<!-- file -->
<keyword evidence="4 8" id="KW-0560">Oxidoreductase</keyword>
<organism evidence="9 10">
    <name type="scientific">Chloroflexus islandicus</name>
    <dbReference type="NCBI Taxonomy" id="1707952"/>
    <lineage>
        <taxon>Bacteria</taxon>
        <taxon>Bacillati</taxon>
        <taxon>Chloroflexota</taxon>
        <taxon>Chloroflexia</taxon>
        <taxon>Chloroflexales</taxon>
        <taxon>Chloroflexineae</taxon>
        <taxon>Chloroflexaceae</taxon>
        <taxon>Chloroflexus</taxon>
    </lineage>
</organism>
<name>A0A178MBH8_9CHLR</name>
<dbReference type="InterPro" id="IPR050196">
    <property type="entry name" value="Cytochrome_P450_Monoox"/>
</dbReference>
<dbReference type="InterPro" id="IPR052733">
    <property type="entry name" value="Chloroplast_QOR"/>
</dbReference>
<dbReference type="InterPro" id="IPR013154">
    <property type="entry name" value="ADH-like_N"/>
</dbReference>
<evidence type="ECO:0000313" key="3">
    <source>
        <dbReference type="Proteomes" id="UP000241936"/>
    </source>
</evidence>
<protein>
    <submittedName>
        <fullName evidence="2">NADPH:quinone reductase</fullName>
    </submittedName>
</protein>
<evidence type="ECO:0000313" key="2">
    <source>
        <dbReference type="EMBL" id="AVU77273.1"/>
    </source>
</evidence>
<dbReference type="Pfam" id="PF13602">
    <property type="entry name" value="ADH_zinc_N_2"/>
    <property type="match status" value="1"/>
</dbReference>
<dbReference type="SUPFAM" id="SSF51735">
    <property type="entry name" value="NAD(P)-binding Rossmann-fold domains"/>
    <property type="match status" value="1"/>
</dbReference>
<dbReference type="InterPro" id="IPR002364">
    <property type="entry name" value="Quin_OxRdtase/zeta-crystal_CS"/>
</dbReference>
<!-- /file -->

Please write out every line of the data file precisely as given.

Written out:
<keyword evidence="4 8" id="KW-0560">Oxidoreductase</keyword>
<organism evidence="9 10">
    <name type="scientific">Chloroflexus islandicus</name>
    <dbReference type="NCBI Taxonomy" id="1707952"/>
    <lineage>
        <taxon>Bacteria</taxon>
        <taxon>Bacillati</taxon>
        <taxon>Chloroflexota</taxon>
        <taxon>Chloroflexia</taxon>
        <taxon>Chloroflexales</taxon>
        <taxon>Chloroflexineae</taxon>
        <taxon>Chloroflexaceae</taxon>
        <taxon>Chloroflexus</taxon>
    </lineage>
</organism>
<name>A0A178MBH8_9CHLR</name>
<dbReference type="InterPro" id="IPR050196">
    <property type="entry name" value="Cytochrome_P450_Monoox"/>
</dbReference>
<dbReference type="InterPro" id="IPR052733">
    <property type="entry name" value="Chloroplast_QOR"/>
</dbReference>
<dbReference type="InterPro" id="IPR013154">
    <property type="entry name" value="ADH-like_N"/>
</dbReference>
<evidence type="ECO:0000313" key="3">
    <source>
        <dbReference type="Proteomes" id="UP000241936"/>
    </source>
</evidence>
<protein>
    <submittedName>
        <fullName evidence="2">NADPH:quinone reductase</fullName>
    </submittedName>
</protein>
<evidence type="ECO:0000313" key="2">
    <source>
        <dbReference type="EMBL" id="AVU77273.1"/>
    </source>
</evidence>
<dbReference type="Pfam" id="PF13602">
    <property type="entry name" value="ADH_zinc_N_2"/>
    <property type="match status" value="1"/>
</dbReference>
<dbReference type="SUPFAM" id="SSF51735">
    <property type="entry name" value="NAD(P)-binding Rossmann-fold domains"/>
    <property type="match status" value="1"/>
</dbReference>
<dbReference type="InterPro" id="IPR002364">
    <property type="entry name" value="Quin_OxRdtase/zeta-crystal_CS"/>
</dbReference>